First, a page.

Last Comic Standing Week 8!

August 9, 2010 at 9:01 am Leave a comment

This episode’s gimmick was that every comic walked out and introduced themselves and made some sort of funny statement about their hometown. These are those funny statements:

Myq Kaplan – “I’m from Boston, kinda.”
Felipe Esparza – “I’m from the East Los Angeles part of Los Angeles.”
Tommy Johnagin – “I’m from Denton, Illinois, the birthplace of funk.”
Roy Wood Jr. – “I’m from Birmingham, Alabama. Our biggest export is Ruben Studdard.”
Rachel Feinstein – “I’m from the urban jungle of Bethesda, Maryland.”
Mike DeStefano – “I’m from the Bronx. I still live in the Bronx. Help me get out of the Bronx.”
Jonathan Thymius – “I may look like the mayor of Ohio, but I’m also from the Bronx.”

The system this week is that Craig announces, one at a time, the comics that received enough votes after last week’s show to perform again. One of these comics will not have their name called tonight, and, very soon, one of these people will be crowned Last Comic Standing. So let’s get to it.

First name called: Jonathan Thymius

I am kind of amazed Jonathan is still around. He’s definitely one of my favorites, but every set feels like it’s sailing over the heads of the crowd. I’ve said before that he seems to be trying to win a standup contest while doing as little traditional standup as possible. This makes him the most compelling, most daring voice on the show. And when is that ever rewarded on network television?
Each segment begins with a short film about the comic’s day-to-day life. Jonathan uses his short to show his Comedy-O-Gram business. It’s gonna catch on any day now.
I don’t care if the crowd didn’t react, I love the line “On a scale of 1 to 10, I weigh 10 pounds.” The armband bit was funny, but more of a conceptual funny than a practical funny. Like, I laughed in my head but not in the real world. I’m not sure what that means.
His “Birds…” moment was excellent. His joke about being in the Mid Life Crisis Scouts was funny, as was wanting to be a cowboy but not wanting to be milked. Overall, though, I felt the set was a little weak for him.
Andy Kindler loved his lack of energy. Natasha Leggero called him absurd, silly, and kind of funny. I’m pretty sure Natasha was drunk this night. Greg Giraldo wondered aloud whether Jonathan might be running out of steam. Things do not look good for Jonathan, but who knows how the winds of fortune will blow. It seems Jonathan has a following, and they’re going to show up for him week-after-week. At least, they did last week.

Second name called: Roy Woods, Jr.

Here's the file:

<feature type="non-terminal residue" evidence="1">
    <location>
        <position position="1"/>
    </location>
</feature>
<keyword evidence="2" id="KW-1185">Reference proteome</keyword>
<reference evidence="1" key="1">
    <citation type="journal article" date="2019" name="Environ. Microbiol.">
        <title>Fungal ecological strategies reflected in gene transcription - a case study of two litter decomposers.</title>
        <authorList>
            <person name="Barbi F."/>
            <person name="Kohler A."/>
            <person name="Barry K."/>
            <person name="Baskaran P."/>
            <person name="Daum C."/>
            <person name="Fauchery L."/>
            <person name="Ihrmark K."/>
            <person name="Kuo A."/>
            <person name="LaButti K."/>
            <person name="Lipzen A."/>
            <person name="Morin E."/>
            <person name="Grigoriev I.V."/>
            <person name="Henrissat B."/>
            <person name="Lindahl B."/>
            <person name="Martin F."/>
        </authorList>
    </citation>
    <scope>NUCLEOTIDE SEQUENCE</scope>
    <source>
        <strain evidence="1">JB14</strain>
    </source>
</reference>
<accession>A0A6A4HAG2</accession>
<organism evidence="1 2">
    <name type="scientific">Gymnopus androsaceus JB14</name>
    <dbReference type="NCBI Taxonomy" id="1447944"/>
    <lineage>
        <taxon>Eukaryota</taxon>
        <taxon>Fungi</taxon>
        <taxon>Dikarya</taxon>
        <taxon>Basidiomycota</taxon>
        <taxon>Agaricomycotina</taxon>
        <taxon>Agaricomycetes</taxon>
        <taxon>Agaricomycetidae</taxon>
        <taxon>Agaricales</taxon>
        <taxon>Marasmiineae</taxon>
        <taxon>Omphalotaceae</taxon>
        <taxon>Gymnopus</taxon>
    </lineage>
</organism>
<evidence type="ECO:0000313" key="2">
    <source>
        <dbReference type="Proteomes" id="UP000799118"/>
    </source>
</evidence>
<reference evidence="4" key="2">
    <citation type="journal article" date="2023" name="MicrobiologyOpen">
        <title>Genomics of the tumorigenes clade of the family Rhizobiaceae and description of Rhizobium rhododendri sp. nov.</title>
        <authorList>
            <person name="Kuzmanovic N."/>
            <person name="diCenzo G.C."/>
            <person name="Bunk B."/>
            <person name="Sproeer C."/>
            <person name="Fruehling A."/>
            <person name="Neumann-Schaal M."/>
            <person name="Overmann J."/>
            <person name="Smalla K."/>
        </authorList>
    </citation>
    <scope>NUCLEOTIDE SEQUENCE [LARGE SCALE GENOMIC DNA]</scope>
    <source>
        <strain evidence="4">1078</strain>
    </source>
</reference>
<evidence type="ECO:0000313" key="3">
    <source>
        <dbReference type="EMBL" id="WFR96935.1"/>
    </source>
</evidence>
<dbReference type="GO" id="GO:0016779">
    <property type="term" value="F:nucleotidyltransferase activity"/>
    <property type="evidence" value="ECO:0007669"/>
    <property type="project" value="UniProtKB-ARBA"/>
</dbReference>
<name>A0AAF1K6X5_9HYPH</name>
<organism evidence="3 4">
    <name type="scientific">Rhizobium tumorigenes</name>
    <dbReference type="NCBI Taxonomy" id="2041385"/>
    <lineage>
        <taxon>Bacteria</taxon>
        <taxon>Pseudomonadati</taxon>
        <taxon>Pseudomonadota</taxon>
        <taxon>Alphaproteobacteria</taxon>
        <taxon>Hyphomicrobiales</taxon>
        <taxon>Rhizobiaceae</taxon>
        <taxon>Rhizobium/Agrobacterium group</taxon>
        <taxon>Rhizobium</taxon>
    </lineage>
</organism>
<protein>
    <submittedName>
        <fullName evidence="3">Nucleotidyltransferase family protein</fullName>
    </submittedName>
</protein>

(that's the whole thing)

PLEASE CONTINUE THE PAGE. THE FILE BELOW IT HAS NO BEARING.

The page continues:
I’m sure I’ve said this before, but I don’t really get the buzz around Roy. He seems like a nice guy, one who could make a living as a regional comic, but there’s just nothing dynamic about him as far as I can see. He’s a relaxed guy with an easy vibe, so maybe it’s just that he isn’t threatening at all. I don’t know.
His short was about how much he loves his Mom and how much she loves him. He tries to get her to wear a sling to drum up sympathy for him, but she refuses. He puts the sling on himself. She looks at him and says a line I suspect almost everyone on this show – and many, many of my friend – have heard, “You’re not normal, but that’s okay.”
His first bit is about a guy at a fast food restaurant who gets mad at the person serving him his food and tries to draw Roy into his drama. Roy refuses to join his Nugget Coalition. Next he says that if you’re going to have a lot of kids, have them all at once so you can get America to pay for them. Or feel free to get rid of a kid or two – maybe start a reality show called Last Baby Standing. Any bit about ridding yourself of children is one I’m gonna dig. Overall, a decent set on par with every set he’s done thus far.
Natasha told him he can be funny about any topic. Which is useful criticism, if you’re drunk. Greg called him a grumpy old man in a young man’s body. Which is about persona, so that works. Andy told him that, as much as the other two love him, he loves Roy more! They’re not all gonna be winners, folks.

Next name called: Myq Kaplan

Myq is the comic I most want to see perform live. I want him to win, because he never fails to make me laugh – and often about subjects I don’t find all that funny or interesting. If Thymius is trying to win by being this unique character, Myq is trying to win by writing the strongest jokes.